It takes me a long time to integrate anything. On the one hand, I “get it” with my mind. I am quick that way. But to truly be able to make something mine, to get it with my body, it takes me time and earnest practice. I feel that double taskmaster of time and space telling me that there are no shortcuts other than the shortcut of being truly present for the practice.
So here I am, teaching a movement form that encompasses many practices that are meant to be embodied one by one and then integrated to create the Music~Movement~Magic that is Nia. Each practice is part of a foundation and the wholeness of a teacher who embodies these practices can be felt. I know this, no magic tricks but only true magic is allowed into my world.
I have found that even within each practice, I have had to break it down again and again to get to the essence. To embody the essence and then build upon it, I am constantly breaking it down. Letting go of what I know to discover something new.
I have been doing this lately with each of the 52 Moves of the Nia Technique. I have written before about bringing just one move, finger extensions or foot directions, for instance into class and making that Move the focus the sole focus. Using other Moves, of course, but always in relation to the ONE. This practice has helped me integrate the essence of each Move like nothing else. For those of you who practice Nia, I highly recommend it.
If at first read, the potential for boredom enters your mind, I assure you, doing this has only made my relationship with each Move far more exciting. Like monogamy, there have been moments of wanting to break out, but overall, the more I stay and ask myself and the Move for MORE, the more I get and the more I want to stay with it.
Last week I had a rash of one Move only foci:
Wednesday: Stepping Back Onto the Ball of the Foot
Thursday: Cross Behind
Sunday: Bow Stance
All three are actually a variation on the theme of exploring the relationship to the space behind the body. We do this by stepping into the back space, by finding support from behind and by allowing the back space to propel us forward.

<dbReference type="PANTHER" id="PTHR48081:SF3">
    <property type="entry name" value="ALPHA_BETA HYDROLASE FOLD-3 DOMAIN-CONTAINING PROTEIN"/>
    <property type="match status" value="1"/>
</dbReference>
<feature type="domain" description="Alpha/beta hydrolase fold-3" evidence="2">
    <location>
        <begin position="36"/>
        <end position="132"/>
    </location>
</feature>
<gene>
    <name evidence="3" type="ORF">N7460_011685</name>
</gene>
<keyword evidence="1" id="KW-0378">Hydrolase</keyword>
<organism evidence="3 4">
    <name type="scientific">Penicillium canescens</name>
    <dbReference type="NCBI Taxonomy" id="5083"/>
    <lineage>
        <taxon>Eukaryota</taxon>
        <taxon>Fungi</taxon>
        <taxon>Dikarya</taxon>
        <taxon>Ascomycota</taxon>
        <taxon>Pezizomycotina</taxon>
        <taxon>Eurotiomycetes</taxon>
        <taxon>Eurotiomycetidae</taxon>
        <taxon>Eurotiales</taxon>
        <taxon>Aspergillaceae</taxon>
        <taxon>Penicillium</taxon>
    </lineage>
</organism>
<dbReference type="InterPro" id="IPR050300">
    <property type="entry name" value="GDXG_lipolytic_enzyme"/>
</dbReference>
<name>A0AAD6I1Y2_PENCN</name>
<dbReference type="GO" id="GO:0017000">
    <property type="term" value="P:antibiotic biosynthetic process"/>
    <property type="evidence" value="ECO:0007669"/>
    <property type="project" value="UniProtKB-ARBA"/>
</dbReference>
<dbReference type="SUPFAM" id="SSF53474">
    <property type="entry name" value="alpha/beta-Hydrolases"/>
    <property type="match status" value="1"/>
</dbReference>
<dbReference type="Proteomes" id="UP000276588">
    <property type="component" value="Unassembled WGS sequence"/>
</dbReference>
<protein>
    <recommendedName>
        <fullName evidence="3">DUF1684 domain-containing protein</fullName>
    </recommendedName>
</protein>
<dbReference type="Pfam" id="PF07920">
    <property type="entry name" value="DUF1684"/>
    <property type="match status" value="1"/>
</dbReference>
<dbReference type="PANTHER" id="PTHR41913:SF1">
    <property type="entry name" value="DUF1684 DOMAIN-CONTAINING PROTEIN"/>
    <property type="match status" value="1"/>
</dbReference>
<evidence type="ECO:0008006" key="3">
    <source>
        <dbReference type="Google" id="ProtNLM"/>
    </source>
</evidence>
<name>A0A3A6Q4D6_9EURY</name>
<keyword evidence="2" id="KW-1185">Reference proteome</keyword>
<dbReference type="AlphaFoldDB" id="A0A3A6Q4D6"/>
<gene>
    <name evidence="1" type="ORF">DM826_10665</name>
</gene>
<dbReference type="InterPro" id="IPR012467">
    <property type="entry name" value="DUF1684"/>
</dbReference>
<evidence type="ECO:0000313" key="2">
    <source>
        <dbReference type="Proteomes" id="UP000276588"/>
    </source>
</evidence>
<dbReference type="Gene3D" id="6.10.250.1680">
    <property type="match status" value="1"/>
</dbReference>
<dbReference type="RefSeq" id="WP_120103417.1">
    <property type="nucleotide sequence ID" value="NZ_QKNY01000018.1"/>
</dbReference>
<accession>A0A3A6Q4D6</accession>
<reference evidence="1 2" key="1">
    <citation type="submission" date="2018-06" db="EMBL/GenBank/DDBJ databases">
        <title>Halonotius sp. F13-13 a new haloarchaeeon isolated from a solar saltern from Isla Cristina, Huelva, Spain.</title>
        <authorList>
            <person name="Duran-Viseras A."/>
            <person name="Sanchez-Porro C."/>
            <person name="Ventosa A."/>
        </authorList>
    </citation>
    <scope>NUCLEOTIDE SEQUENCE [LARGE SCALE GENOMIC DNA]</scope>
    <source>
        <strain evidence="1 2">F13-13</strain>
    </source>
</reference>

Aligning the body from behind and underneath also calls in the relationship to the smile line in Nia. The smile line relates to the journey of the hara as we shift weight to locomote. By going deeper, we can go higher and by playing with range of motion we can create exciting dance experiences. We also have the opportunity to condition the legs and the core of the body using gravity and strength as our body weights travel that deeper smile line.
Settling into the back space before the shift happens also brought to body and mind the energy of receiving. As I step back onto the ball of my foot, cross behind or step back into a bow stance, I find my back foot and receive the support from the ground and underneath. I settle into myself, maybe for a long time or maybe just for a moment as I prepare to push down to shift or kick or jump. However, that moment when I am purely receiving, aligning into the back space, filling my body with breath, is delicious.
I found myself being so relaxed after these classes. In their wake, I noticed how much more anxious I feel when I align myself with a forward and up orientation. The stallion at the gate sensation is familiar to me. Life as a race. However these three moves gave me an opportunity to realign and ask, what’s the rush? Why not be here now? Now is where the power is.